On April 26, 2012, the Stress Test Peer Review Board of the European Nuclear Safety Regulators Group issued its post-Fukushima review of reactors in the European Union. The European Council administered stress tests in the wake of Fukushima. The EUs assessments covered the 140 reactors currently operating in 15 EU countries, in addition to both Switzerland and the Ukraine. The stress tests evaluated three challenges: natural hazards, loss of safety systems and severe accident management.
The report concludes that even before Fukushima, most countries had in place adequate plans to respond to seismic events and related threats such as flooding. It also found that all countries complied with European Nuclear Safety Regulators Group (ENSREG) specifications for addressing loss of power and loss of heat-sink, as well as that all the countries had identified ways to strengthen plant integrity in the event of either. In addition, these countries established procedures for severe accident management. However, not all of them included provisions to protect hardware. The peer review strongly recommends that national regulators consider addressing this issue.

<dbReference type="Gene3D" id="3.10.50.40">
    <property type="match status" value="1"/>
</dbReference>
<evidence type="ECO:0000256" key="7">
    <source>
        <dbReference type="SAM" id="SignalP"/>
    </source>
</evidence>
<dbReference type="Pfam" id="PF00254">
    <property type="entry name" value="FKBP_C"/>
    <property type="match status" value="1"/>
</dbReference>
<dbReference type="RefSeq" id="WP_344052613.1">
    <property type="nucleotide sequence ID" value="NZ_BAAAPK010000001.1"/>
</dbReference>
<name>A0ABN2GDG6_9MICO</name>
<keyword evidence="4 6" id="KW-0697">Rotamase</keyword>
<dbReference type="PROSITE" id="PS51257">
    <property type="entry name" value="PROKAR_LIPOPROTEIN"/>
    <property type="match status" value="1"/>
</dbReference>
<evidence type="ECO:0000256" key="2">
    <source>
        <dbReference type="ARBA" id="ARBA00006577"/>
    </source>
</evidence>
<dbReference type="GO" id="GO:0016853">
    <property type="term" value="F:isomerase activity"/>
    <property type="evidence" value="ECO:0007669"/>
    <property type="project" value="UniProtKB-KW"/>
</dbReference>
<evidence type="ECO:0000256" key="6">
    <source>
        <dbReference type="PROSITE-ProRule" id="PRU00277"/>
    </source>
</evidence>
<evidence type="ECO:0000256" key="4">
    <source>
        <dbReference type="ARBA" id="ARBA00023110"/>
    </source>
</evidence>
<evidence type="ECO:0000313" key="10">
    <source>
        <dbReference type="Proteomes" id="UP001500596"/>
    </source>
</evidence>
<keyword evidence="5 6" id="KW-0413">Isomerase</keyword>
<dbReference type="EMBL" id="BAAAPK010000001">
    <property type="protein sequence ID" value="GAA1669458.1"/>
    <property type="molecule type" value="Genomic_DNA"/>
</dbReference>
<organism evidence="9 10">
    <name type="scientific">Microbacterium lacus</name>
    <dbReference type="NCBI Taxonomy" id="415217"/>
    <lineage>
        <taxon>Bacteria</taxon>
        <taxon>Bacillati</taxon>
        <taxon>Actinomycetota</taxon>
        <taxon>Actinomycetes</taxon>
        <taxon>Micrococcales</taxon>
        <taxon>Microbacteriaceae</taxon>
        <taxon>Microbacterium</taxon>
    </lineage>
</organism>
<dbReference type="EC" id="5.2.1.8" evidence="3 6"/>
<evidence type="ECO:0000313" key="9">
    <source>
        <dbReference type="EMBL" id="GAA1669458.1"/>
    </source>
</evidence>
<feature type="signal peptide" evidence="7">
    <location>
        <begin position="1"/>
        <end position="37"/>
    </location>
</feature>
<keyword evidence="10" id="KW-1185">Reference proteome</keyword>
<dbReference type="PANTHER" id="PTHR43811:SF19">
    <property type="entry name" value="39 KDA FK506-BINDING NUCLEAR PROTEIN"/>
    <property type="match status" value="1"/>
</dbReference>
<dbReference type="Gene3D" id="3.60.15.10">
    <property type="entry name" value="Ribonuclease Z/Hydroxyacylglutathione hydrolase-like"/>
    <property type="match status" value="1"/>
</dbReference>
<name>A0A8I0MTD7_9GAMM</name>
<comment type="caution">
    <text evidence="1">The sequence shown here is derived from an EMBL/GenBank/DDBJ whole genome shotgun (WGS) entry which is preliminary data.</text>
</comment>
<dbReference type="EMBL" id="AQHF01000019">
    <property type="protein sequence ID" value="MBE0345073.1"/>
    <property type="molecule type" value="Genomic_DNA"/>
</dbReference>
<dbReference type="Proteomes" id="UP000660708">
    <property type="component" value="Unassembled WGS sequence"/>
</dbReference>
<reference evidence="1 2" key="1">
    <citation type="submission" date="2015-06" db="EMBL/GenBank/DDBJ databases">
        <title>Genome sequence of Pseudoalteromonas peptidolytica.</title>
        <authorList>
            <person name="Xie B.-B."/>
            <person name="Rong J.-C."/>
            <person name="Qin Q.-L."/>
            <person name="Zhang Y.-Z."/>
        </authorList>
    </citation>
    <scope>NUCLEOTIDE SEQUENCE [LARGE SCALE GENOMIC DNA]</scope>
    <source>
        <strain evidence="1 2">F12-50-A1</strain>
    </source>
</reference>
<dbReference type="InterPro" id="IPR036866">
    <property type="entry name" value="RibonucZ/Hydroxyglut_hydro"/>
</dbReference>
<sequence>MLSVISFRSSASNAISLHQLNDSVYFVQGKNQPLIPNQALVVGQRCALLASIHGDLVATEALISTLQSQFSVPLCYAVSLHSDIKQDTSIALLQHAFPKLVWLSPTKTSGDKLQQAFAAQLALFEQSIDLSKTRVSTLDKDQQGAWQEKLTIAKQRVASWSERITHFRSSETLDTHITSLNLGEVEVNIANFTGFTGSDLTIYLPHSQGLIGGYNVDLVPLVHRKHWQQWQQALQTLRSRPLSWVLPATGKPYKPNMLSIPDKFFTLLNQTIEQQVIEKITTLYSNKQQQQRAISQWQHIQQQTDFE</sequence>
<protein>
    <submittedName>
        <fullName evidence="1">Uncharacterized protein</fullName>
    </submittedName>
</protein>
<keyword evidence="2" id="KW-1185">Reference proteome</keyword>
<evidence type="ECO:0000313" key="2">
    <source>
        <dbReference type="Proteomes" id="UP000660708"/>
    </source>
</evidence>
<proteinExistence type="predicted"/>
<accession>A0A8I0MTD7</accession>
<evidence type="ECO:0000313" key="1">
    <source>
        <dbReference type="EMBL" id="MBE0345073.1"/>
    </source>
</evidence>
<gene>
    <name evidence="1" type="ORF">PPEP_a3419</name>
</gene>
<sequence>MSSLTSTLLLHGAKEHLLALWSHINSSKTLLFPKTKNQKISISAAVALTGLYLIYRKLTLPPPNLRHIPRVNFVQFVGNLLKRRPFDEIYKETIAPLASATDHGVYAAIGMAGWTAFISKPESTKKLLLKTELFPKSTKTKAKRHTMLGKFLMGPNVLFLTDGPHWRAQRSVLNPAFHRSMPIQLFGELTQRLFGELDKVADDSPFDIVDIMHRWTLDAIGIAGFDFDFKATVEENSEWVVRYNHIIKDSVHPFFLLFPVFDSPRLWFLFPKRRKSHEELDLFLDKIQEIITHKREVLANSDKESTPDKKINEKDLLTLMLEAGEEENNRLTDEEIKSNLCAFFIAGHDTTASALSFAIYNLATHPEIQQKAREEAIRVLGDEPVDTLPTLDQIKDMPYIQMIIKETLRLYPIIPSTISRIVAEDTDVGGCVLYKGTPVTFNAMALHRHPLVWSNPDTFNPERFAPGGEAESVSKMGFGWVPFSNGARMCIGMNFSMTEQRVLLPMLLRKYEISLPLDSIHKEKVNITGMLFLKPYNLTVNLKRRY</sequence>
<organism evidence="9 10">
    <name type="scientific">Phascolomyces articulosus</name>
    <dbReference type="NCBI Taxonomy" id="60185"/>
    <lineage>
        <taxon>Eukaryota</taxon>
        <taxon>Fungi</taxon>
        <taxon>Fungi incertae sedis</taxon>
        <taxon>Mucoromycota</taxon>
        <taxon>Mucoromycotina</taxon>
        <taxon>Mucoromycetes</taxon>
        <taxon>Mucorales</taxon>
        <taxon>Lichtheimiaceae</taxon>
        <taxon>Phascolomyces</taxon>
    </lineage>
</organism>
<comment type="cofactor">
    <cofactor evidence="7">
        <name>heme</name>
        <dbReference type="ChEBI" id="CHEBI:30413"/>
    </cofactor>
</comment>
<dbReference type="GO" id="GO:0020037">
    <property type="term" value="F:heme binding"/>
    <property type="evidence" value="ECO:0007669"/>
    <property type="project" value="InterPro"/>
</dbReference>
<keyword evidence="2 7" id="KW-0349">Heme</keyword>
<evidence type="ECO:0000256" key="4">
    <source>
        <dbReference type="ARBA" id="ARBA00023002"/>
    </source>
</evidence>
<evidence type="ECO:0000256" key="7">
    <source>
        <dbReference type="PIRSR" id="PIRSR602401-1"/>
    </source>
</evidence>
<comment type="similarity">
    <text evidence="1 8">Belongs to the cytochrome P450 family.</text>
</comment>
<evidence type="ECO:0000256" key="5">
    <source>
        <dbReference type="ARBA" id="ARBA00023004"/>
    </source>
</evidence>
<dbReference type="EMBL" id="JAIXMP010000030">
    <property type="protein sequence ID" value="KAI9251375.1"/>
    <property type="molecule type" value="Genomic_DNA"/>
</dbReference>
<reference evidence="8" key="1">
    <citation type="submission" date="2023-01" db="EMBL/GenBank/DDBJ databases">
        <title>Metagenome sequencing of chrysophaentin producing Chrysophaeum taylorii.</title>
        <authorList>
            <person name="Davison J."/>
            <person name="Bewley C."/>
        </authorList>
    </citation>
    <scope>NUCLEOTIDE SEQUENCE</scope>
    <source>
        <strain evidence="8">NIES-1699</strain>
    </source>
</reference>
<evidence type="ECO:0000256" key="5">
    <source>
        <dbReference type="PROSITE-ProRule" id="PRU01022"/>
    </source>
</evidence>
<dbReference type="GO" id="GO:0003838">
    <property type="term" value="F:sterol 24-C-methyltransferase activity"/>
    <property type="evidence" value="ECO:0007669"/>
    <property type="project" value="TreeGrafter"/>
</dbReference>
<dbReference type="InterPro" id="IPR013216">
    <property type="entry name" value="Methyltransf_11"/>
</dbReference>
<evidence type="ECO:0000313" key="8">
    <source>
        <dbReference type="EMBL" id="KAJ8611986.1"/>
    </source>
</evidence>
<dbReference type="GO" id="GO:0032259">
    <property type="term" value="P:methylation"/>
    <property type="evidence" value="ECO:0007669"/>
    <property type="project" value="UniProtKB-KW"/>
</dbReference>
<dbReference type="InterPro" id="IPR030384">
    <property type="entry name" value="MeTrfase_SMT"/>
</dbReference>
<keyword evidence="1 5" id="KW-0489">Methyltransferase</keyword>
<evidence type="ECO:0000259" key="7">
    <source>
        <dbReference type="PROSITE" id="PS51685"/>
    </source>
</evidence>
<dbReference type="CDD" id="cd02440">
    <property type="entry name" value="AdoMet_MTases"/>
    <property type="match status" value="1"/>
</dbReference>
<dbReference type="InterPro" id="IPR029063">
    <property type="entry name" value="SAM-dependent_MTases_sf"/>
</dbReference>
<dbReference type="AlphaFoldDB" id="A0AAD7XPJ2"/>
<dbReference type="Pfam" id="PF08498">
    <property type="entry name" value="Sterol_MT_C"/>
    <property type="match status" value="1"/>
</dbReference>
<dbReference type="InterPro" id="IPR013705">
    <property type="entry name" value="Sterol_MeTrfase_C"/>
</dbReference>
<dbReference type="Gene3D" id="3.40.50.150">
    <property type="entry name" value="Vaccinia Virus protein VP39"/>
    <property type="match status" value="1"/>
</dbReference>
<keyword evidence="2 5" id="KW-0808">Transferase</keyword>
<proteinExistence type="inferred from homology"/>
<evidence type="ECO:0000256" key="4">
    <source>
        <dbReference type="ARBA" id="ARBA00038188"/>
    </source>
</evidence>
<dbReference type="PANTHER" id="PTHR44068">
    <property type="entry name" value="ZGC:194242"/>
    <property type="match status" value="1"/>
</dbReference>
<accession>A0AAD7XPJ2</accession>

The peer review offered several recommendations that national regulators should consider to further enhance the safety and security of reactors in the event of a natural hazard, including:
- Develop guidance on natural hazards assessments, including earthquake, flooding and extreme weather conditions, and that these assessment consider standards beyond design basis
- Conduct periodic safety review in the field of natural hazards at least as often as every ten years
- Implement measures to protect containment integrity
View the Peer Review Report (PDF FILE)